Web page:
IHLR: First, thank you for taking the time to talk with us about your new novel, The Duration, which was recently reviewed at Publisher's Weekly, and writing in general. How are you and what are you up to these days since finishing this book?
DF: I’m good, Mark! Thanks for asking, and for doing this! I don’t know if you want to disclose to your readership that we are cousins (I wouldn’t if I were you, especially after reading this), and that the last time we last saw each other was last summer, in the thick heat of southwestern Missouri, at your wonderful wedding. What a good time that was!
What I’ve been up to since finishing the book–it’s a harder question to answer than it should be. Mostly unproductive stuff, working on some new projects, benevolently neglecting my kids. I wrote a YA-ish novel for my daughter about a girl who discovers her grandfather was a pirate. I’ve also started going to CrossFit, which is such a desperate middle-aged thing to do, but as you know our uncle Dan has been going for a few years and I want to be able to beat him up if I need to. The downside is that everything hurts all the time.
IHLR: Thanks! And it was great to see family and friends again in Joplin, MO, of all places! For the record, I'm also fine to disclose our familial relationship. I mean, I fully intend to ride your proverbial literary coattails, beginning with this book, which, to me, has such an interesting title: The Duration. Can you elaborate some on how you came to this?
DF: In some ways the title came before the content. My wife and I moved back to the Northeast (where I’m from) from California in 2008 and the re-immersion process brought up lots of feelings about old friendships, the sorts of bedrock relationships that really transcend notions of friendship and become something deeper–almost kinship, some sort of near-familial connection that develops (especially) between people who grow up together and go through the formative stuff together–and how those relationships age and mutate, if they do. So the title came about as an answer to the question of how long a certain sort of friend would hang with another friend going through a struggle. That friend would stay for as long as there was something to be endured, i.e. for the duration, of a trauma, or a sickness, or life itself. And in a weird but maybe obvious way, the friendship itself becomes one of the things to be endured.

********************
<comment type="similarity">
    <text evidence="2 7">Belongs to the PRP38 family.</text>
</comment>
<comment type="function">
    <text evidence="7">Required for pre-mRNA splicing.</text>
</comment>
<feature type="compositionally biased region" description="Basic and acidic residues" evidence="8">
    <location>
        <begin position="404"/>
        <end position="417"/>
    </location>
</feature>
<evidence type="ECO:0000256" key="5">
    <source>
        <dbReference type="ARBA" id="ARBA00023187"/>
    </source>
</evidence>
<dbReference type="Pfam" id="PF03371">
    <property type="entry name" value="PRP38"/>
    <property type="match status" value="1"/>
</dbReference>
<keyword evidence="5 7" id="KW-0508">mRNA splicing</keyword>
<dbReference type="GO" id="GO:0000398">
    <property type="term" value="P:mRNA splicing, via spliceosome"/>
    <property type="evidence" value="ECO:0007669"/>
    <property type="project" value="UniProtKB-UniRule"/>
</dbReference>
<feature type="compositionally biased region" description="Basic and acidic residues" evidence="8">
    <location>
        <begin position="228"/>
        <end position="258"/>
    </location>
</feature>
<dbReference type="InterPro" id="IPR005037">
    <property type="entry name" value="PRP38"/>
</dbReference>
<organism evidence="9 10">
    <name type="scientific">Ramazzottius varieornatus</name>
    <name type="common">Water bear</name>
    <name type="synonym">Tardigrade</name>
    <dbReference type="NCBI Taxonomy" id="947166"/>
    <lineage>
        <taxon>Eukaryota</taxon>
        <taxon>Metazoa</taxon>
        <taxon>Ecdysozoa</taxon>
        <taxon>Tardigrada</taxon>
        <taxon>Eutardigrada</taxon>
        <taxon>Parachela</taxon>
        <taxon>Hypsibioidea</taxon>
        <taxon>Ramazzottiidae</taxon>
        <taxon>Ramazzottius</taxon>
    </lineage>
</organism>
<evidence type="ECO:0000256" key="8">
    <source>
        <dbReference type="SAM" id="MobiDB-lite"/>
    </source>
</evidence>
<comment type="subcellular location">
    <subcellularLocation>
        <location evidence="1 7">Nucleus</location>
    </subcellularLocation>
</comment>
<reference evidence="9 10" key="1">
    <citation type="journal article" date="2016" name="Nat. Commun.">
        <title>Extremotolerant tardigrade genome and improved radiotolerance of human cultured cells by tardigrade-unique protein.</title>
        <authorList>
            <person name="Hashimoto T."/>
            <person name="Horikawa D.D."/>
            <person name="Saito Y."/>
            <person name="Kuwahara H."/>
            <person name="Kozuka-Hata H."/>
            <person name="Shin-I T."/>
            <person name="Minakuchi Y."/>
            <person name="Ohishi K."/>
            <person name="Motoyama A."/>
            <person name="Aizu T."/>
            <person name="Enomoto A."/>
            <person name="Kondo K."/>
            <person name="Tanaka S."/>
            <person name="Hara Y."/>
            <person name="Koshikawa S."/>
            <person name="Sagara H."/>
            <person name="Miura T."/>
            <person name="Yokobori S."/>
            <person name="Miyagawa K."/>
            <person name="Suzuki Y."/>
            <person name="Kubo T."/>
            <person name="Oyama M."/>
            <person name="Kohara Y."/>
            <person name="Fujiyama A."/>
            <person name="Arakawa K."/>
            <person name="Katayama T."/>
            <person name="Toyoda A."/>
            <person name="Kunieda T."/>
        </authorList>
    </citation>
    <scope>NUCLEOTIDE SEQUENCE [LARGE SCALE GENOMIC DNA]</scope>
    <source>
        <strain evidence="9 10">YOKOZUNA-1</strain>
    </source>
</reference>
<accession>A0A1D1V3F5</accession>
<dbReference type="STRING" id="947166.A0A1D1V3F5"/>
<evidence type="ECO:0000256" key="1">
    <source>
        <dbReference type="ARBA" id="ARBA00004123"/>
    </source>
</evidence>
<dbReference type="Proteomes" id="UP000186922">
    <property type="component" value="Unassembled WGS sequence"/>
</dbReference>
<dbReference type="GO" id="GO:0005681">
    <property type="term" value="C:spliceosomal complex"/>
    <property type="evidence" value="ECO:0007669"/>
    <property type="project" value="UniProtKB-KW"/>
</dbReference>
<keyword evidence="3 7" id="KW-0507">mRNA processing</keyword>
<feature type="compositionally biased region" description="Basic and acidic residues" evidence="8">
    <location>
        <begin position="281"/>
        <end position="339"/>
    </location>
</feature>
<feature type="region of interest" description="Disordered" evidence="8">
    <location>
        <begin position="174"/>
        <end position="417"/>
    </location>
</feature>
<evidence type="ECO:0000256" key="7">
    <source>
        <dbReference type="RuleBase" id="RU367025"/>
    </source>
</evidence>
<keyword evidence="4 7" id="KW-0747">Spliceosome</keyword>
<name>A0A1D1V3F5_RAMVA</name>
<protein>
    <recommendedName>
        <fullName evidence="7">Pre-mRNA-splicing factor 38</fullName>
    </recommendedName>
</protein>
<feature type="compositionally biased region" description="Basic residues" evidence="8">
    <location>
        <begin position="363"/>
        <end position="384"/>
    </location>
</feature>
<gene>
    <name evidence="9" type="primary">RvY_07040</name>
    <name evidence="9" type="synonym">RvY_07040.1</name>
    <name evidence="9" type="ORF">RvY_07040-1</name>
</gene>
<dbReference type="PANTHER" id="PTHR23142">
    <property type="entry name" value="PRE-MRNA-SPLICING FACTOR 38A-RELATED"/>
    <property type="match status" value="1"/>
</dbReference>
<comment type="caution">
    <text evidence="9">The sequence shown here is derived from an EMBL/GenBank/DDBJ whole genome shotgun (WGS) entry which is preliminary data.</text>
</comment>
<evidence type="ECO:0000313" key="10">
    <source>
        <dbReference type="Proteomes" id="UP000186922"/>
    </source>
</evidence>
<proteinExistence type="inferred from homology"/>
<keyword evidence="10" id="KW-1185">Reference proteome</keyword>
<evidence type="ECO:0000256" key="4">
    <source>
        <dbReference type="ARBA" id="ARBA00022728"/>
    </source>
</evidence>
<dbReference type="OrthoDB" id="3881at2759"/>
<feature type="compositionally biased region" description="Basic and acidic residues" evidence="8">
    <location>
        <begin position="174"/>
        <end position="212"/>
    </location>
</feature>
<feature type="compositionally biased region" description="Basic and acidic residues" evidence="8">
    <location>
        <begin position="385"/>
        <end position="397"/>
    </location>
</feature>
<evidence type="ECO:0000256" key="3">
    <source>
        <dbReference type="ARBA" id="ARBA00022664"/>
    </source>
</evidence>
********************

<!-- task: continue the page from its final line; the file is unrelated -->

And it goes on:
Also, I should preface this whole interview by saying that if at any time I sound like I know what I’m talking about, it’s luck.
IHLR: We could always put that Socratic like note as a foot or endnote. But that makes a lot of sense given the book's many compelling threads. Speaking of which, in the opening author’s note, you write that the book’s central secret is based on an old Berkshire County mystery. You also write, "It’s a mystery, and you shouldn’t believe anybody who claims to know the truth." I love how this immediately sets up a kind of mythology for your book and the Berkshires, which is located in Western Massachusetts. I was wondering if you might elaborate on that some as it pertains to your book and, perhaps, also, your ideas about storytelling.
DF: Yeah, I’m a fan of author’s notes or quotes or other stuff that throws off the reader’s equilibrium a little. It’s probably a sign of my immaturity as a writer but so be it. With my author’s note, I wanted to create the immediate sense that the story had already begun, that the reader was already reading the story they’d thought they were just considering reading. Does that make any sense? I also wanted Berkshire County, my home, to be as big a character as any of the individuals in the book.